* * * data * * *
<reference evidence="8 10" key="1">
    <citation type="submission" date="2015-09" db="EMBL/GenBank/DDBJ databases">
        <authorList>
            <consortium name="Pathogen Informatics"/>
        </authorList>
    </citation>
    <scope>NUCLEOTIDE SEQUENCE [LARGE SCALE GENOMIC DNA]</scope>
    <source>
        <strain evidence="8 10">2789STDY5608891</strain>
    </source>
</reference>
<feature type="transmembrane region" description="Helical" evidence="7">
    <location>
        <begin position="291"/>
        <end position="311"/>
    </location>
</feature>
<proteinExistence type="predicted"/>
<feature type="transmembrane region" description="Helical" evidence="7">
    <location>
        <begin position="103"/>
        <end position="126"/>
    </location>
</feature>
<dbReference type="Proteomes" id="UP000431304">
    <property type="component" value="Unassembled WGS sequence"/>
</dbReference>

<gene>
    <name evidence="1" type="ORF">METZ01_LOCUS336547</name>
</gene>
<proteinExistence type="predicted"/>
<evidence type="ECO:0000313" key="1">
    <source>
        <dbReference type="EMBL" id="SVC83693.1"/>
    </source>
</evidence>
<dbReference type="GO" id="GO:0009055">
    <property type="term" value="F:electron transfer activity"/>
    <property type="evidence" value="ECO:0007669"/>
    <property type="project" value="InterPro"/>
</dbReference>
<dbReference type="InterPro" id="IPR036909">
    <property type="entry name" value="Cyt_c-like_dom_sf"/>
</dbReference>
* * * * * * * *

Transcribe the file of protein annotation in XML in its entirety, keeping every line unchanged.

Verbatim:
<reference evidence="8 10" key="1">
    <citation type="submission" date="2015-09" db="EMBL/GenBank/DDBJ databases">
        <authorList>
            <consortium name="Pathogen Informatics"/>
        </authorList>
    </citation>
    <scope>NUCLEOTIDE SEQUENCE [LARGE SCALE GENOMIC DNA]</scope>
    <source>
        <strain evidence="8 10">2789STDY5608891</strain>
    </source>
</reference>
<feature type="transmembrane region" description="Helical" evidence="7">
    <location>
        <begin position="291"/>
        <end position="311"/>
    </location>
</feature>
<proteinExistence type="predicted"/>
<feature type="transmembrane region" description="Helical" evidence="7">
    <location>
        <begin position="103"/>
        <end position="126"/>
    </location>
</feature>
<dbReference type="Proteomes" id="UP000431304">
    <property type="component" value="Unassembled WGS sequence"/>
</dbReference>

<gene>
    <name evidence="1" type="ORF">METZ01_LOCUS336547</name>
</gene>
<proteinExistence type="predicted"/>
<evidence type="ECO:0000313" key="1">
    <source>
        <dbReference type="EMBL" id="SVC83693.1"/>
    </source>
</evidence>
<dbReference type="GO" id="GO:0009055">
    <property type="term" value="F:electron transfer activity"/>
    <property type="evidence" value="ECO:0007669"/>
    <property type="project" value="InterPro"/>
</dbReference>
<dbReference type="InterPro" id="IPR036909">
    <property type="entry name" value="Cyt_c-like_dom_sf"/>
</dbReference>